Learn how to use Hydra to Brute-force SSH. Hydra is one of the favorite tools in a whitehats toolkit. It is an excellent tool for performing brute force attacks and can be used from a red team perspective to break into systems as well as from a blue team perspective to audit and test ssh passwords against common password lists like rockyou.txt and crackstation wordlists.
Note : This guide is purely for educational purposes. We do not claim liability for any property damages caused with the use of the knowledge gained from this guide.
What is Hydra?
Hydra is an open-source tool that allows us to perform various kinds of brute force attacks using wordlists. It comes by default with all Pentesting Distros like Kali Linux. However, it can also be installed with the apt command as follows:
In case the package is not found, or you run into an error, you can also refer to the Github repo and install it using the specified instructions.
How to Use Hydra?
Hydra offers a lot of functionality which can be easily displayed with :
However, in our case we will be dealing with the following four primary flags :
- -l -> Specify a username to use during brute force attack
- -L -> Specify a wordlist of usernames to be used during the bruteforce attack
- -p -> Specify a password to use during brute force attack
- -P -> Specify a wordlist of passwords to be used during the bruteforce attack
The basic syntax of hydra is :
Brute-force SSH Usernames and Passwords with Hydra
While trying to brute-force ssh credentials there are 3 possible combinations:
- Bruteforcing Passwords
- Bruteforcing Usernames
- Bruteforcing Passwords and Usernames
First things first we would need wordlists for our brute-force attack. You can fetch some well knows wordlists with wordlistctl and once you have your wordlist ready, we can move on !
1. Bruteforcing Passwords
To brute-force ssh passwords with a known username, the syntax is :
2. Bruteforcing Username
To brute-force ssh usernames with a known password, the syntax is :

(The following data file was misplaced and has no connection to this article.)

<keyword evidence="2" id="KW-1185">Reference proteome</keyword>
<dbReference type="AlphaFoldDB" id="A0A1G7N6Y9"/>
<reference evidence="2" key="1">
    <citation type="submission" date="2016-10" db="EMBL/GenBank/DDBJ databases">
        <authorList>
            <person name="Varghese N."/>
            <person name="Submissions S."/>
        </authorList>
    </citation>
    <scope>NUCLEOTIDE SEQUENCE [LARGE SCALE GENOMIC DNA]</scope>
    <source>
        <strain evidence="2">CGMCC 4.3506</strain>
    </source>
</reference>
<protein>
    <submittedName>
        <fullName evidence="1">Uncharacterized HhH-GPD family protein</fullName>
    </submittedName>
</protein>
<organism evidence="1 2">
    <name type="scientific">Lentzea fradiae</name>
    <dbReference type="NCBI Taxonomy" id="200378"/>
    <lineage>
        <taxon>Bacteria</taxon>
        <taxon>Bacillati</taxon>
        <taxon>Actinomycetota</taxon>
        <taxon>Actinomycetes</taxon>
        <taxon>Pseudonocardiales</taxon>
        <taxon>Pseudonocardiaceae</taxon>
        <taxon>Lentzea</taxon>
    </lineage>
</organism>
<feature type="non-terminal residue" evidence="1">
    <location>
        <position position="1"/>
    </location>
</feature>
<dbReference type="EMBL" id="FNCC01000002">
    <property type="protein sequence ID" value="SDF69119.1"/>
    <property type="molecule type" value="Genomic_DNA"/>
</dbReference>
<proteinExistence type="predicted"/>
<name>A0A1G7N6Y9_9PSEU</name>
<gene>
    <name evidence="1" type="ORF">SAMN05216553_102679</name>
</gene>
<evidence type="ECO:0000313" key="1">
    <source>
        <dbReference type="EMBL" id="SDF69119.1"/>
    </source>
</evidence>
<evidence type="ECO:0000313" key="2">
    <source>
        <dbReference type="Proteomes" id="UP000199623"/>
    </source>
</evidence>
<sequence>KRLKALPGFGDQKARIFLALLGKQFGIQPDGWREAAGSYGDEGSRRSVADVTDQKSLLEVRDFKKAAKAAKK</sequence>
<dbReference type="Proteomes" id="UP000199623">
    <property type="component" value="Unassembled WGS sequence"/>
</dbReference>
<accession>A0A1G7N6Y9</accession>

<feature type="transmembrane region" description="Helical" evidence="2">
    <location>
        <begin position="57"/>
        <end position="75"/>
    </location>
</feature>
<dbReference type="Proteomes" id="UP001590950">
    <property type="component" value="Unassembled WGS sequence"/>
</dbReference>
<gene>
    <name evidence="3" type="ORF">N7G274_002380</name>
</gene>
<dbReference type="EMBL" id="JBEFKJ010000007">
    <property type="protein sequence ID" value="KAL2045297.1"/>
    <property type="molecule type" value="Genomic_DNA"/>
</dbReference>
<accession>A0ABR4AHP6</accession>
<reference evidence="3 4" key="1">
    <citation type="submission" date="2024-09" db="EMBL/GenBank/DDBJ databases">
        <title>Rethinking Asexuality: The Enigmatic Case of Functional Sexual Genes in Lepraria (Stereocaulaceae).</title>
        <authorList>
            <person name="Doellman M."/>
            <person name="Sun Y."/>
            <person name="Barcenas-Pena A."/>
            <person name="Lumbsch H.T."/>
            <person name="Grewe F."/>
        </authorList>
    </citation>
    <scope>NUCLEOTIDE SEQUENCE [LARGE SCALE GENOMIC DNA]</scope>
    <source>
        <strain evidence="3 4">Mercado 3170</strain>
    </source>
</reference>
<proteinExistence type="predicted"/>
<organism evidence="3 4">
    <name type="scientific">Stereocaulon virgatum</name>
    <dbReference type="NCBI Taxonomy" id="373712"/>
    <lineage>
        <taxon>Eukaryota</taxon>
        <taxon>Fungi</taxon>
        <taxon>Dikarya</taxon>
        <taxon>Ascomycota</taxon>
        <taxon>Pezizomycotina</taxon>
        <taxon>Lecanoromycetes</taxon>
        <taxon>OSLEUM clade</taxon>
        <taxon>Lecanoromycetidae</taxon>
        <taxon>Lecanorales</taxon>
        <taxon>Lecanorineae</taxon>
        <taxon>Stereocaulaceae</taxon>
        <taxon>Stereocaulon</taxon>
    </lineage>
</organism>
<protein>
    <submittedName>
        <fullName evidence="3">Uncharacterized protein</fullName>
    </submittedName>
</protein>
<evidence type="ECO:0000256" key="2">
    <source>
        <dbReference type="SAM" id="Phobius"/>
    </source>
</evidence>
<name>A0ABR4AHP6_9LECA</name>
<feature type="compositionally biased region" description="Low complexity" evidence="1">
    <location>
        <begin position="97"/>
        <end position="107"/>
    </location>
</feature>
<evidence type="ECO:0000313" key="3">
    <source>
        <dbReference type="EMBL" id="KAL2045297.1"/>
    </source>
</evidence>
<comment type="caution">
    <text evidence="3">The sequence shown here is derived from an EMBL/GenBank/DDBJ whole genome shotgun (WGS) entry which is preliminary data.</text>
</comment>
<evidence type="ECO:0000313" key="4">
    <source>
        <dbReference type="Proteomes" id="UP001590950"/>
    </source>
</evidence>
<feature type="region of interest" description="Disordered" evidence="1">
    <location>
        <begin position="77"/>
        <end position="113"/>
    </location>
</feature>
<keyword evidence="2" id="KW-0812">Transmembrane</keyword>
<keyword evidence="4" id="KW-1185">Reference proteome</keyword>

3. Bruteforcing Both Usernames And Passwords
If you do not know both the username and the password, the syntax is as follows:
Some Special Flags
Sometimes we have some special conditions and we need to orchestrate our attack according to that. In this section, we will discuss some special flags which helps us to customize our attacks.
1. Change The Number Of Threads
By default, hydra runs 16 threads but we can change the value of the same with the -t flag as such :
2. Change The Port Number
Sometimes, sysadmins change the ssh port number from the default 22 to some other port. Hence, to use a different port number, we use the -s flag as :
3. Brute Forcing A List Of IPs
Just like we can bruteforce a list of usernames and passwords, we can also brute-force ssh IPs from a list using the -M flag :
We can also enable a more verbose output with the -V flag. Also, sometimes the users/sysadmins leave certain obvious passwords that need to be accounted for beyond the scope of our wordlists which can be included with the -e flag. A popular trio that goes with this flag are the letters ‘nsr’, where ‘n’ stands for null and tries to log in without any flag at all, ‘s‘ stands for same, i.e, it uses the username itself as a password while ‘r‘ tries the reversed username as a potential password. The syntax for this should look like this :
Hydra can be a pretty powerful tool when you want to brute-force ssh connections and can be coupled with several other flags to customize your attack. However, this must not be exploited to poke around stuff you are not meant to and the users alone are accountable for their actions.
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